Australian convicts transferred for planned execution on Indonesian island

Reuters

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An armored vehicle which is believed to be carrying two Australian death row prisoners Myuran Sukumaran and Andrew Chan, leaves Kerobokan Prison for the airport, in Denpasar, on the Indonesian island of Bali, March 4, 2015.Photo: Reuters An armored vehicle which is believed to be carrying two Australian death row prisoners Myuran Sukumaran and Andrew Chan, leaves Kerobokan Prison for the airport, in Denpasar, on the Indonesian island of Bali, March 4, 2015.Photo: Reuters

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Two convicted Australian drug smugglers were being transferred on Wednesday from a Bali prison to an island for execution along with other foreigners, underlining Indonesia's determination to use the death penalty despite international criticism.
The planned executions of Myuran Sukumaran, 33, and Andrew Chan, 31, have ratcheted up diplomatic tensions between Australia and Indonesia following repeated pleas of mercy for the pair, who are among 11 death row convicts scheduled to go before a firing squad.
Sukumaran and Chan left Kerobokan Prison in an armored van with a police escort before dawn and were taken to Bali's Denpasar airport for the trip to the island of Nusakambangan, where executions are carried out.
A Frenchman and a Brazilian are already on the island. Also facing execution are citizens of the Philippines, Ghana and Nigeria as well as Indonesia.
Indonesia's attorney general's office confirmed the transfer but is yet to give the traditional public 72 hour notice of any execution.
Australian Prime Minister Tony Abbott said he was "revolted by the prospect of these executions", after Indonesian President Joko Widodo recently told other countries to stay out of his country's sovereign affairs.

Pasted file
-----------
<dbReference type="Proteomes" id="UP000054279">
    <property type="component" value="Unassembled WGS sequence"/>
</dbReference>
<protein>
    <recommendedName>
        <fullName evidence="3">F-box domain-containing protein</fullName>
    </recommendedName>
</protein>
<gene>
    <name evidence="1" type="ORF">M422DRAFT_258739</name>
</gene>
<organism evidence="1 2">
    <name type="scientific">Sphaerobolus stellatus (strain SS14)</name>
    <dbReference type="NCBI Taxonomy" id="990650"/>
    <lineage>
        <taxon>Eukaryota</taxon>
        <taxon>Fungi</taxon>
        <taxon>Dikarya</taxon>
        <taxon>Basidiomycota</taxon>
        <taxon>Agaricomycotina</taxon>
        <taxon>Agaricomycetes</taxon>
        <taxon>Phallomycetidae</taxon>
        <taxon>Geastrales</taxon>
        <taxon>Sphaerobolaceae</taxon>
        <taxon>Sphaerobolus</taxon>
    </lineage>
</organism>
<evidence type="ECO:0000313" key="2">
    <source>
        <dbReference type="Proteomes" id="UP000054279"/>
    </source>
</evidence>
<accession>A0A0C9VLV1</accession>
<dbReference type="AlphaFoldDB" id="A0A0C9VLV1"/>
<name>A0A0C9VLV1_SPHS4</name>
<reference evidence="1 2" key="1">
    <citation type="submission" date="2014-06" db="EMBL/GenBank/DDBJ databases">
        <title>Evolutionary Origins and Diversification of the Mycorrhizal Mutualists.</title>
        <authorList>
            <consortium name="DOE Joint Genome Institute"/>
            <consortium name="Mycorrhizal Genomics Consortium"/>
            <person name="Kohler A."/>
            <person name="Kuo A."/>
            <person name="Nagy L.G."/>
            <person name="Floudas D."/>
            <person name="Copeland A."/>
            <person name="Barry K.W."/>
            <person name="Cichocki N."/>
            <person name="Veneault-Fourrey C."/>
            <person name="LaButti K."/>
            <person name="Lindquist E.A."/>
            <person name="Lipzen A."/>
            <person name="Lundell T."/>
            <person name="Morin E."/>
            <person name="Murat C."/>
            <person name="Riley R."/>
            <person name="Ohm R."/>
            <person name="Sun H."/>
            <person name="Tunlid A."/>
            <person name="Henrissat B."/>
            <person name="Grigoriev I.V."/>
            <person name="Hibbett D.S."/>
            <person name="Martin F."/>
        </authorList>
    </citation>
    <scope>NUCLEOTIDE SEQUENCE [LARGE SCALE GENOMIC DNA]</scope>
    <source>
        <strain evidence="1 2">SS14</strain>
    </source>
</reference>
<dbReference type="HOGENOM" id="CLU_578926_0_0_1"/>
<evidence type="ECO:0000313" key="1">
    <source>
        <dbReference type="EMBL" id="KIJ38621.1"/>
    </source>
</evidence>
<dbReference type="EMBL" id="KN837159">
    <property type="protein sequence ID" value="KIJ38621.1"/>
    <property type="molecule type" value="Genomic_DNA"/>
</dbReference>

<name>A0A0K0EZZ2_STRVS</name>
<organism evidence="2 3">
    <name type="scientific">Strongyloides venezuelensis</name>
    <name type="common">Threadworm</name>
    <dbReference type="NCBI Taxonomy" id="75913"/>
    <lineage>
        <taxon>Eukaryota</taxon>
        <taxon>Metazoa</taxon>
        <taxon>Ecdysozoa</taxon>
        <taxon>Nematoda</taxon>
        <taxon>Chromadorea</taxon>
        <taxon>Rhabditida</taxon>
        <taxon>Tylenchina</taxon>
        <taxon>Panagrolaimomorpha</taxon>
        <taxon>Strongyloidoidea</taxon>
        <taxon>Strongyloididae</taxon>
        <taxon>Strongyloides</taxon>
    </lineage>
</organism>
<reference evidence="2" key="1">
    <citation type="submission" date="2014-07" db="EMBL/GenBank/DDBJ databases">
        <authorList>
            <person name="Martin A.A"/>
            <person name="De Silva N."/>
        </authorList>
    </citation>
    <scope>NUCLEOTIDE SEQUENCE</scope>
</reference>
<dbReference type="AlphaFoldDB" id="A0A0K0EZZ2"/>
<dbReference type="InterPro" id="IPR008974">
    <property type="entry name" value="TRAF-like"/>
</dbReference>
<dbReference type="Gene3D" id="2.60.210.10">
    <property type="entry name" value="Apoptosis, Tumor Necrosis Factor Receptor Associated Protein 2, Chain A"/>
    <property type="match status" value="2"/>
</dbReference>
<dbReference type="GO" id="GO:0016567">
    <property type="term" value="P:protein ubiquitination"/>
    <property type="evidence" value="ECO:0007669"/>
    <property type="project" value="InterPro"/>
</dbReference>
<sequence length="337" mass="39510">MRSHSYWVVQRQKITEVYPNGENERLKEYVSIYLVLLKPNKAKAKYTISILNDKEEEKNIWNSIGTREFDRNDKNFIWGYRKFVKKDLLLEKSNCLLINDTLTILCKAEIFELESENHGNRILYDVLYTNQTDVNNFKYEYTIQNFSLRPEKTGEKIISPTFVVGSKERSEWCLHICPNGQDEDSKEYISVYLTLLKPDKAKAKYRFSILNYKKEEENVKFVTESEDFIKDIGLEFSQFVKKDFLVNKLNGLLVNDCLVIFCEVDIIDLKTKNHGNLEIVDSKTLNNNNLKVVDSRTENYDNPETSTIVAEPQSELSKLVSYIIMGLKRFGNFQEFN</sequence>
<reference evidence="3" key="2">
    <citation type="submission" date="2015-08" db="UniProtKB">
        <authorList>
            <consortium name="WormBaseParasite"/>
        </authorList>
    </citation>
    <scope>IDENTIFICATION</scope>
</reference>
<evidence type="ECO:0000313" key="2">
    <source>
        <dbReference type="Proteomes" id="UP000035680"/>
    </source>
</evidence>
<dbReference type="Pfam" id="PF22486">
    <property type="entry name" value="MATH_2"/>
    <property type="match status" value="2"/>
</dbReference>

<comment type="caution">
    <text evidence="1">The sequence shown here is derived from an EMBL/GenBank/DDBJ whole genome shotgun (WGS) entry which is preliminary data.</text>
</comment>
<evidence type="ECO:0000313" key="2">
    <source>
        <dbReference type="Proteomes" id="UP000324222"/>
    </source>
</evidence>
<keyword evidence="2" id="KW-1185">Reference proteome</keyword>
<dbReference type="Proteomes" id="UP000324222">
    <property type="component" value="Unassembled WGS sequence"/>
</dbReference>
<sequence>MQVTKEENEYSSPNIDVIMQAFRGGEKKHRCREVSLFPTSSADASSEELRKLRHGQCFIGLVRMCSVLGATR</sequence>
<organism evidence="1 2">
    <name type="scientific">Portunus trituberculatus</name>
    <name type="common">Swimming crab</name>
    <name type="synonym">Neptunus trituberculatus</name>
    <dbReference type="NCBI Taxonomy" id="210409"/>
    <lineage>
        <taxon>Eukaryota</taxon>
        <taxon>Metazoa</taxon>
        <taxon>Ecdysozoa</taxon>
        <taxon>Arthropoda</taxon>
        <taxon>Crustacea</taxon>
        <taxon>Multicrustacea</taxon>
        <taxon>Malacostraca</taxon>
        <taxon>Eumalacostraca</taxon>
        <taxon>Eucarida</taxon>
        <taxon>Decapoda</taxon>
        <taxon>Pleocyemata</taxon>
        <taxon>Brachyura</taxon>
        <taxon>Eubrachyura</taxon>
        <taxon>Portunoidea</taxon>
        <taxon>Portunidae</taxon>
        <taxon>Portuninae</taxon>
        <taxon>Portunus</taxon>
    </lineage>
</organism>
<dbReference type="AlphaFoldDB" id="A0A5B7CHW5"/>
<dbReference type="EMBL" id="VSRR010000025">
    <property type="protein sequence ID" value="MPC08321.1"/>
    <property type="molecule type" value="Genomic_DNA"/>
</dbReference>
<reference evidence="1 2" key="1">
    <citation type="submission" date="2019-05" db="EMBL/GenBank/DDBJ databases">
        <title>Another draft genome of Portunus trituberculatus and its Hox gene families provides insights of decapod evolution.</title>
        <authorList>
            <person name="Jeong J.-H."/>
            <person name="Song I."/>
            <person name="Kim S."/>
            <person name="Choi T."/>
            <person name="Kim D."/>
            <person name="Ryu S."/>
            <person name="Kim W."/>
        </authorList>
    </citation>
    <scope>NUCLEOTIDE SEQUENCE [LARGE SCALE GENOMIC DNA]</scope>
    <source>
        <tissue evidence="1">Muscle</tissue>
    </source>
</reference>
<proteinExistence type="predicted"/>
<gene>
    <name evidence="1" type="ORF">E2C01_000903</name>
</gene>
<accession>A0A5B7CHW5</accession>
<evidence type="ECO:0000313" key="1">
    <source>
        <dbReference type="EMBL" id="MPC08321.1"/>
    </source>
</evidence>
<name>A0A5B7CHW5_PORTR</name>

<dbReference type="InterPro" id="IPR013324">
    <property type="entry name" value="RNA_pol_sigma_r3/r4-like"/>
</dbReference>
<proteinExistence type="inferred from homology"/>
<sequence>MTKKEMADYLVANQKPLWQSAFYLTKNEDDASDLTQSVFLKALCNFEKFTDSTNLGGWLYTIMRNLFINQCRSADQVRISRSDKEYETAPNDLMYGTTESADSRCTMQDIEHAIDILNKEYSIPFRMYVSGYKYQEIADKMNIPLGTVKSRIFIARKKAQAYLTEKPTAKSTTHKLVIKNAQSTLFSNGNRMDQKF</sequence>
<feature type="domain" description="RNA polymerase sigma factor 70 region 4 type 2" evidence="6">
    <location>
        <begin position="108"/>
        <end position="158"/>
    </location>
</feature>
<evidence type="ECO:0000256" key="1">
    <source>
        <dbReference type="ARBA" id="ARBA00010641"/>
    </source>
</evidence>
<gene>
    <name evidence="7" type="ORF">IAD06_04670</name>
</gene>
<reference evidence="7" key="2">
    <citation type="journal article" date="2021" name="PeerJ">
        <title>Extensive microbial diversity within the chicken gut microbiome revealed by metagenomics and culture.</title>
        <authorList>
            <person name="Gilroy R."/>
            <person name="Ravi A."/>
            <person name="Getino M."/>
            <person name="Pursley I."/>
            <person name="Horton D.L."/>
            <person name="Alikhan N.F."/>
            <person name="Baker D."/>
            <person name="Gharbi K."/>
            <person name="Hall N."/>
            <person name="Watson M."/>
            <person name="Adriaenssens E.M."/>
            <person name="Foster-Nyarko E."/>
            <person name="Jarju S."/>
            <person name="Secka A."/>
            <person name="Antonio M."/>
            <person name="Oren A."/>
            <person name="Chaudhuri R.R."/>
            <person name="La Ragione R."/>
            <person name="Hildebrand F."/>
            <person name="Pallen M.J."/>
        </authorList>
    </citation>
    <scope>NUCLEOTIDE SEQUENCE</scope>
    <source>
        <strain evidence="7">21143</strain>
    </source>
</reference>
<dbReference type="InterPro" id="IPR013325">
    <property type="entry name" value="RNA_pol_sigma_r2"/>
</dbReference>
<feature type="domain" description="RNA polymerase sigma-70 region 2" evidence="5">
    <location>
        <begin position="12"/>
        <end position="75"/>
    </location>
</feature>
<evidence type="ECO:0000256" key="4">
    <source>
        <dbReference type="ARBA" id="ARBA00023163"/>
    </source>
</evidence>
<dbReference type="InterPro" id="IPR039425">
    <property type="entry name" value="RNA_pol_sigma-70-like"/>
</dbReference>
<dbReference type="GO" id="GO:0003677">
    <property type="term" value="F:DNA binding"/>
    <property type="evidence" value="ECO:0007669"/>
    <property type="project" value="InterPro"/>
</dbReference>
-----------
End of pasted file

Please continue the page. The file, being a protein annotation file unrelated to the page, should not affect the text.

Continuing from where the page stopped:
Widodo has adopted a tough stance against drug traffickers and others on death row, denying clemency to the 11 convicts. Executions were resumed in 2013 after a five-year gap and nationals from Brazil, Malawi, the Netherlands, Nigeria and Vietnam have been among those put in front of a firing squad.
"I think there are millions of Australians who feel sick to their stomachs about what's likely to happen to these two men who committed a terrible crime, a terrible crime," Abbott told Australian Broadcasting Corp radio.
"The position of Australia is that we abhor drug crime but we abhor the death penalty as well, which we think is beneath a country like Indonesia."
Chan and Sukumaran were convicted in 2005 as the ringleaders of the so-called Bali Nine, who were arrested at Denpasar airport for trying to smuggle 8 kg (18 lb) of heroin to Australia.
The Australian government has stressed they have been rehabilitated in prison, where they mentored younger inmates, and has warned of potential political repercussions if the executions go ahead.
A survey by the Sydney-based Lowy Institute think tank showed strong public disapproval of the executions, with 62 percent of the 1,211 people surveyed opposing the move. A social media campaign is urging Australians to boycott Bali, a popular destination.
However, one business executive in Australia criticized the government's support for the pair, saying it had soured ties with Indonesia.
"Some of the public statements made by our most senior politicians demonstrate that they have a very naive understanding of the importance of Indonesia to Australia," Peter Lynch, chairman and CEO of coal miner Cokal Ltd, told Reuters.
Cokal, which is developing a coal project in Kalimantan on Indonesia's side of Borneo island, on Tuesday received a takeover offer worth at least $54 million from Indonesian firm Cakra Mineral Tbk.
Legal appeal outstanding
Putra Surya Atmaja, head of the provincial prison division in Bali, told reporters that Sukumaran and Chan were being transferred after having "plenty of chances and time with the family".
The pair have made numerous appeals against their death penalty sentence and one of those, which challenges Widodo's refusal of clemency, is still outstanding.
Peter Morrissey, a Melbourne-based lawyer for the men, said it would be a breach of the rule of law if the executions went ahead before that was resolved.
"They're coming to terms with that ... it's a very raw time for them," Morrissey said before the early morning transfer when asked if the pair were prepared for execution.
Abbott said Australia's lobbying on behalf of the men had previously shown some promise, but he no longer wanted to hold out false hope.
"There were some suggestions earlier that perhaps at least some people in the Indonesian systems were having second thoughts but I'm afraid those signals seem to be dissipating," he said.
 
 
 

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